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HomeBreaking NewsArtificial Pancreas Device May Help Folks With Type 2 Diabetes

Artificial Pancreas Device May Help Folks With Type 2 Diabetes

'Quick read' news summary

By Denise Mann 

HealthDay Reporter

FRIDAY, Jan. 13, 2023 (HealthDay News) — An artificial pancreas has long been considered the holy grail for people with type 1 diabetes, and new research suggests a more convenient version of this technology may help the millions of people living with type 2 diabetes.

Type 2 is the more common form of diabetes, and is closely linked to obesity.

The pancreas produces insulin, the hormone that helps blood sugar (or glucose) enter cells to be used as energy.People with type 1 diabetes make little to no insulin. When insulin is in short supply, glucose builds up, causing extreme fatigue, blurry vision, weight loss and confusion. Some people with type 2 diabetes also need to take daily insulin to keep their blood sugar in check.

Enter the artificial pancreas, an automated insulin delivery system that mimics the pancreas’ function.

“About 20% to 30% of people living with type 2 diabetes use insulin therapy to manage their diabetes, and we have shown that this way of delivering insulin with a closed-loop system is much more effective than their current insulin injections at reaching glucose targets,” said study author Dr. Charlotte Boughton, a clinical lecturer at the University of Cambridge in England.

With closed-loop systems for type 1 diabetes, the user enters information several times a day about the timing and size of their food intake, but insulin delivery between meals and overnight is automated. By contrast, the new system for people with type 2 diabetes is a fully closed loop. This means users don’t have to input any information.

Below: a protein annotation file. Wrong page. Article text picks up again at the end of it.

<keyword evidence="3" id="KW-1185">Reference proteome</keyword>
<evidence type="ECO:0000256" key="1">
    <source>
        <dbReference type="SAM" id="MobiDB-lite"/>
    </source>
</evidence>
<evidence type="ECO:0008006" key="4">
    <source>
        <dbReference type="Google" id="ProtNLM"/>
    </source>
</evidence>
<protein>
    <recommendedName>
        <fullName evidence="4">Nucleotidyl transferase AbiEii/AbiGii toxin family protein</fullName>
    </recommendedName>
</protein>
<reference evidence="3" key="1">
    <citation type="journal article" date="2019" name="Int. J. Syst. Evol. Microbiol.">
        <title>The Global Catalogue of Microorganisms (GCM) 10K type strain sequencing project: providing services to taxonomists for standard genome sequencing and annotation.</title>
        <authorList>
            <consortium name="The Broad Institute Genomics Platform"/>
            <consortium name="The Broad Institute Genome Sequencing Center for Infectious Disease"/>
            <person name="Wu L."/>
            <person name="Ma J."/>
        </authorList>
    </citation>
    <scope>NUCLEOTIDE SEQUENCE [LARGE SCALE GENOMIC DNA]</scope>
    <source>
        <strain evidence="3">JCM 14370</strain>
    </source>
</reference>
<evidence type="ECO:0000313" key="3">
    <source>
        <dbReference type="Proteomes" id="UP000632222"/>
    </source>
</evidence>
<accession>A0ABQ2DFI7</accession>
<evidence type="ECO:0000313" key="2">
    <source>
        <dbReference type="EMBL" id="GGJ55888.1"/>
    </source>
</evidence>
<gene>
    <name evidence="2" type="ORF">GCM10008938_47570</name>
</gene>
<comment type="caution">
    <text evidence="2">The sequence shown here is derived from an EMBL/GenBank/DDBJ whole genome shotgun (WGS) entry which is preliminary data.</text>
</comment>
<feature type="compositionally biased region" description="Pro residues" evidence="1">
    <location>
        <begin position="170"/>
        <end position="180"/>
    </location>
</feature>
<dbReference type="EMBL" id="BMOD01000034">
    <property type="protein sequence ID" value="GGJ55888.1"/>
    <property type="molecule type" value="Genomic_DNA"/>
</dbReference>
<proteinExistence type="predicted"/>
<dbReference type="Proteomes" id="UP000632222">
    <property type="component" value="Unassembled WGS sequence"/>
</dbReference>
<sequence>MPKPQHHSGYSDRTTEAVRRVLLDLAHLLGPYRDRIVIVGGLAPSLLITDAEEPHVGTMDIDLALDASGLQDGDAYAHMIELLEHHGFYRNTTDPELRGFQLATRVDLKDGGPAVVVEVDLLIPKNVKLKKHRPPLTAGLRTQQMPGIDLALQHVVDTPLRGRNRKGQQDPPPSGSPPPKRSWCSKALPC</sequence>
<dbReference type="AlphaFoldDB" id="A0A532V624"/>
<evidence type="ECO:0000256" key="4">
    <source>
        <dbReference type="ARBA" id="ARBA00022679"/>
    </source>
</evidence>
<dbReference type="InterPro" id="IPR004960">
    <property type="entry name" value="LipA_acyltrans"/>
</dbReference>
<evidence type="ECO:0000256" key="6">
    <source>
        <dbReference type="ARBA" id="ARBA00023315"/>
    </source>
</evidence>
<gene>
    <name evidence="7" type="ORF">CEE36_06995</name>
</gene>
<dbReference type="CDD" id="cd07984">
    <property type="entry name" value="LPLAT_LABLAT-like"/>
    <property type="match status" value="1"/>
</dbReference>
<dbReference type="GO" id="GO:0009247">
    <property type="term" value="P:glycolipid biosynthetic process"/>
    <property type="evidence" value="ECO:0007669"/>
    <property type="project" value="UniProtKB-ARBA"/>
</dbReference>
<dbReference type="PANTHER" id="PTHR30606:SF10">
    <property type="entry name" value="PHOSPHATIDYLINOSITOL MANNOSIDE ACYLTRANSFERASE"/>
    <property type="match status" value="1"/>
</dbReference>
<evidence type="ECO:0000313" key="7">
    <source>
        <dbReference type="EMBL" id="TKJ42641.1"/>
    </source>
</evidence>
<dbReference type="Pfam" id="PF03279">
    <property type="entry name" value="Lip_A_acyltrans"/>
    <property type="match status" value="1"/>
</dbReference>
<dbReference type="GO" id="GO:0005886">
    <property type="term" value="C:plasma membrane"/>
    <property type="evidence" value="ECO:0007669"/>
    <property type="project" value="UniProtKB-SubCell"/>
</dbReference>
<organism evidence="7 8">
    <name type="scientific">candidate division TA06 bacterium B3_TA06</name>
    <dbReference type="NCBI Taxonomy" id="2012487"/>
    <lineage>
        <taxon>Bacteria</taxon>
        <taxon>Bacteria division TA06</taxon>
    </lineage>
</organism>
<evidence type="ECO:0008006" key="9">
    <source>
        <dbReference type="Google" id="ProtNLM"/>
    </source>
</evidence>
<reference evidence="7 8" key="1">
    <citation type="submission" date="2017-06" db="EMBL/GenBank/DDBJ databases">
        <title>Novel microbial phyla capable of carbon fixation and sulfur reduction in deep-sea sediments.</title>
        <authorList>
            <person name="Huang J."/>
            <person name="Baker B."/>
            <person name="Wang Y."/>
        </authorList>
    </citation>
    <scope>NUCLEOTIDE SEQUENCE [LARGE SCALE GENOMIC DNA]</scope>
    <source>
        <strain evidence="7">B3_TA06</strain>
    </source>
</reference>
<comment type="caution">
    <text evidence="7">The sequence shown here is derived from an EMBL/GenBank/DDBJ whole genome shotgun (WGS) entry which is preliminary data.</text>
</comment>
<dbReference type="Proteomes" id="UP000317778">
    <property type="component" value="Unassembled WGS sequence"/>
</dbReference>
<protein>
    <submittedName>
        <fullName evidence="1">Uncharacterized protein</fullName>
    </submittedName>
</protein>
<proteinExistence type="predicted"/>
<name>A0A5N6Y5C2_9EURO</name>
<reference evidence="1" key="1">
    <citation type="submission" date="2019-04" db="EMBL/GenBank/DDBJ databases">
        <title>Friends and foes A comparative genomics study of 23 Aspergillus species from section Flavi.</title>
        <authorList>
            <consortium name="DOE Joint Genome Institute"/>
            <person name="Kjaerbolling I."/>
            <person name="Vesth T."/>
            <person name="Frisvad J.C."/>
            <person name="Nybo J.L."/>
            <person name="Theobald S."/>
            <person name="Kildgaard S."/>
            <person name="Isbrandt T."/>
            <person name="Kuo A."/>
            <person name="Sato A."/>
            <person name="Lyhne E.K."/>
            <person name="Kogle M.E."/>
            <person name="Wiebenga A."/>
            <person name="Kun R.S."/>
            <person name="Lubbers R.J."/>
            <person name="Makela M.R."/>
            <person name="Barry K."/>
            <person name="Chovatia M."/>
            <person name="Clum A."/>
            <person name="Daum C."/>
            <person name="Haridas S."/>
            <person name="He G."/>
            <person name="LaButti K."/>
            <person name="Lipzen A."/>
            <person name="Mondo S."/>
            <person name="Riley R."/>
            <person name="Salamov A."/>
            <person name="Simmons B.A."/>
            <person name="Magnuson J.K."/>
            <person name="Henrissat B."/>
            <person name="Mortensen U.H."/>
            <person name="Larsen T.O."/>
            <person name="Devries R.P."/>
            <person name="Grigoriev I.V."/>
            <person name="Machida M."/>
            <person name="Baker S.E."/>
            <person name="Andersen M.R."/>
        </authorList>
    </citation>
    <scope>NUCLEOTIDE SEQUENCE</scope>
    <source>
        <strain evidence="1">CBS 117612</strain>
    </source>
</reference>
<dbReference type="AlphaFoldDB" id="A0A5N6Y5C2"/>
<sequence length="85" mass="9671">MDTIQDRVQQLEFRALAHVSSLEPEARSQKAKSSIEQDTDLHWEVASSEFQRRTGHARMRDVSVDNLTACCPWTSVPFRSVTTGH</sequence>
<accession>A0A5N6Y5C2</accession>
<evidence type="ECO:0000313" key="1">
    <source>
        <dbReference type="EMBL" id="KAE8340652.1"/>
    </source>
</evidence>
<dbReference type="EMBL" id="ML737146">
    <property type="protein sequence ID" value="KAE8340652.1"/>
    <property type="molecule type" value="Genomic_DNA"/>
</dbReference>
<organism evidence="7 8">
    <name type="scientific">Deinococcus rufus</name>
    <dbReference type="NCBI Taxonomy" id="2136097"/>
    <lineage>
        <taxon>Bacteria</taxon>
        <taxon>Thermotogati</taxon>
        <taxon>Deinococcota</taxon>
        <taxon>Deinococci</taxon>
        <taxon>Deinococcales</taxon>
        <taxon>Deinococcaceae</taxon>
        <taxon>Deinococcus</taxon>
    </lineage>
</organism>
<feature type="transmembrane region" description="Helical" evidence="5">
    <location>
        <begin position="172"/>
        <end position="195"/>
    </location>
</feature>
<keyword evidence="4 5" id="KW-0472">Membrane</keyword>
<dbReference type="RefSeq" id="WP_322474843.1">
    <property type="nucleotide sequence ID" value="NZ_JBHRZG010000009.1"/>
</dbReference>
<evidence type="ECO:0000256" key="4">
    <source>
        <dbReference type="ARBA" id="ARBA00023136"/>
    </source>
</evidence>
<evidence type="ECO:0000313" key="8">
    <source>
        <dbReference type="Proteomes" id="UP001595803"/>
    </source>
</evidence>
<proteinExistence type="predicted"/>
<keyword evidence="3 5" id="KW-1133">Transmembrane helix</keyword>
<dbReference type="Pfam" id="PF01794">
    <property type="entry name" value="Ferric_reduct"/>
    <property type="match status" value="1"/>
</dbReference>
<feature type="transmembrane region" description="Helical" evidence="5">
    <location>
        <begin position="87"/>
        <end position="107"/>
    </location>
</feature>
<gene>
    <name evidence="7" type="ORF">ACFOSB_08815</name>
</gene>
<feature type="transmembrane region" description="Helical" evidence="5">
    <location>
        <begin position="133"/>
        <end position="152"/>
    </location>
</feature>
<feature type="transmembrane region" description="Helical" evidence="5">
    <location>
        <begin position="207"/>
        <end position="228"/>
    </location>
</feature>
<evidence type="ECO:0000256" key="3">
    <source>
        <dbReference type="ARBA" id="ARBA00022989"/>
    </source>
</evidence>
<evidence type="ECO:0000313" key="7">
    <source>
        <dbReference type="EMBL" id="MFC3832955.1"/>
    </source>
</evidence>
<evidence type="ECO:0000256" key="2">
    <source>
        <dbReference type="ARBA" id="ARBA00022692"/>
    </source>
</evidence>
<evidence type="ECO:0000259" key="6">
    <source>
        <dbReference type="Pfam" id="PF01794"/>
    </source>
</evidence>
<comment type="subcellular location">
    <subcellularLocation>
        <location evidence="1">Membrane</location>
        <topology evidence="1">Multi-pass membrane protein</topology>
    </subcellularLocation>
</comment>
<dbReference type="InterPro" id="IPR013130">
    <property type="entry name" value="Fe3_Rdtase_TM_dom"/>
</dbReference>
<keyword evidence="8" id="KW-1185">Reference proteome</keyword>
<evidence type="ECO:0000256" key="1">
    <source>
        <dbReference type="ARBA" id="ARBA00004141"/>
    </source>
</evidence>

It was developed using over-the-counter devices, including an off-the-shelf glucose monitor and an insulin pump with an app called CamAPS HX. This software predicts how

FRIDAY, Jan. 13, 2023 (HealthDay News) -- An artificial pancreas has long been considered the holy grail for people with type 1 diabetes, and new research suggests a more convenient version of this technology may help the millions of people living with type 2 diabetes. The pancreas produces insulin, the hormone that helps blood sugar (or glucose) enter cells to be used as energy.People with type 1 diabetes make little to no insulin. Enter the artificial pancreas, an automated insulin delivery system that mimics the pancreas’ function.

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